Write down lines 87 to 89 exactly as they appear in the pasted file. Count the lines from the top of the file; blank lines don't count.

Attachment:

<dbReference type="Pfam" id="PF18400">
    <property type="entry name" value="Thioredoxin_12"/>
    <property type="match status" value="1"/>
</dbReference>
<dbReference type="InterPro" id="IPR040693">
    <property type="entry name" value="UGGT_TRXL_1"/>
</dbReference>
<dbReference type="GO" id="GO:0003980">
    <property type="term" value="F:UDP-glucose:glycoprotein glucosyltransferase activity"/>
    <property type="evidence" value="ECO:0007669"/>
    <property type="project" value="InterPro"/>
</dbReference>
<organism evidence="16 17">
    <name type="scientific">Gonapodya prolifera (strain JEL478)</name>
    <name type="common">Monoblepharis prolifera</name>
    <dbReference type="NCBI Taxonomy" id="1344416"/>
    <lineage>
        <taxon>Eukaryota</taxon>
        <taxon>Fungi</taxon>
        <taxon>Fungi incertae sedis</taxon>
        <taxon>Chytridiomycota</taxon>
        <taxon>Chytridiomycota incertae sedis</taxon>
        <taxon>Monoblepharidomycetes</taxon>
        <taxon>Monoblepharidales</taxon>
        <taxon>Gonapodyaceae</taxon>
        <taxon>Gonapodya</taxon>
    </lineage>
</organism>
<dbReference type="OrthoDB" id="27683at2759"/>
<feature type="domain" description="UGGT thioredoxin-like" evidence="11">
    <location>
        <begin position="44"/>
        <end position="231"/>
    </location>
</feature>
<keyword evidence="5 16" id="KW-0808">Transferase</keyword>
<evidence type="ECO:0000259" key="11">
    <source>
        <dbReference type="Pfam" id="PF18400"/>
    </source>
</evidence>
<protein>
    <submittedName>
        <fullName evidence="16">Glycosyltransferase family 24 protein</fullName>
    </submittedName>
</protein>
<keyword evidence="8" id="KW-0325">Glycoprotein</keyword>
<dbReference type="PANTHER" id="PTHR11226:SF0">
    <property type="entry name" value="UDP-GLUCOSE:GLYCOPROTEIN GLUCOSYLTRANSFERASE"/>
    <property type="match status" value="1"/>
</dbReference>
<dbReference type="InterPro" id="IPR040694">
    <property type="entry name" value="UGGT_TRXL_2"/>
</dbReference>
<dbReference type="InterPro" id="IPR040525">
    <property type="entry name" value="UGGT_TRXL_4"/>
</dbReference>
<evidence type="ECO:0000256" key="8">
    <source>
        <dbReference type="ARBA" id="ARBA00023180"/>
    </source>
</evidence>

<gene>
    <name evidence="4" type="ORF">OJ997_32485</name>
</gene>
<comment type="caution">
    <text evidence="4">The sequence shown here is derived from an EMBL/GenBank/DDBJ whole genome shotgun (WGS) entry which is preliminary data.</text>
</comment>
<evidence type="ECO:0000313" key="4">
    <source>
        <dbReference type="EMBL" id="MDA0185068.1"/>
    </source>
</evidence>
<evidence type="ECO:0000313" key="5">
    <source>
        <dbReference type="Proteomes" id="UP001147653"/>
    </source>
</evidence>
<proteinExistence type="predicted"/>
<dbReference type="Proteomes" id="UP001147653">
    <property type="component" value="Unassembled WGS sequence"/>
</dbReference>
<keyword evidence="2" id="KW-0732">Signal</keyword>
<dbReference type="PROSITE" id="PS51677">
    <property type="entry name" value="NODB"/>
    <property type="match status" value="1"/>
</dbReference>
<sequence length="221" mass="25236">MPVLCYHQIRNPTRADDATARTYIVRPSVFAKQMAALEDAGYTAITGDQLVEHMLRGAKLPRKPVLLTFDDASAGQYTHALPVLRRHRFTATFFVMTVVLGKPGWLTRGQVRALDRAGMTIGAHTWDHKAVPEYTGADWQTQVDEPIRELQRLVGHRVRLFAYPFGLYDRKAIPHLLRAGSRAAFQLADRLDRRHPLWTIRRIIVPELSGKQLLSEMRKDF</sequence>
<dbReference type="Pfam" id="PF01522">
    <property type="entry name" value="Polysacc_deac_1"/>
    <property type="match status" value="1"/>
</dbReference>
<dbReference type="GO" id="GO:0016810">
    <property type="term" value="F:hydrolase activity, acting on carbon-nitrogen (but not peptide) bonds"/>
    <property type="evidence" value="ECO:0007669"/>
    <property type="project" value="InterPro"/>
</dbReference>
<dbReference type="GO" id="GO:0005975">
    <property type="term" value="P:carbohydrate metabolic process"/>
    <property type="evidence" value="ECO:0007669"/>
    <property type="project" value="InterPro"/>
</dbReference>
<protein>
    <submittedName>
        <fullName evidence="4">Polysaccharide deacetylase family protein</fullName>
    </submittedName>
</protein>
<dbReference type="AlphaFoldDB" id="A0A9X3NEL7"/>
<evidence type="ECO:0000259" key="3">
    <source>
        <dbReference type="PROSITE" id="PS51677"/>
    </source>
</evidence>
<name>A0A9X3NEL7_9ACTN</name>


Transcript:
</dbReference>
<sequence length="221" mass="25236">MPVLCYHQIRNPTRADDATARTYIVRPSVFAKQMAALEDAGYTAITGDQLVEHMLRGAKLPRKPVLLTFDDASAGQYTHALPVLRRHRFTATFFVMTVVLGKPGWLTRGQVRALDRAGMTIGAHTWDHKAVPEYTGADWQTQVDEPIRELQRLVGHRVRLFAYPFGLYDRKAIPHLLRAGSRAAFQLADRLDRRHPLWTIRRIIVPELSGKQLLSEMRKDF</sequence>
<dbReference type="Pfam" id="PF01522">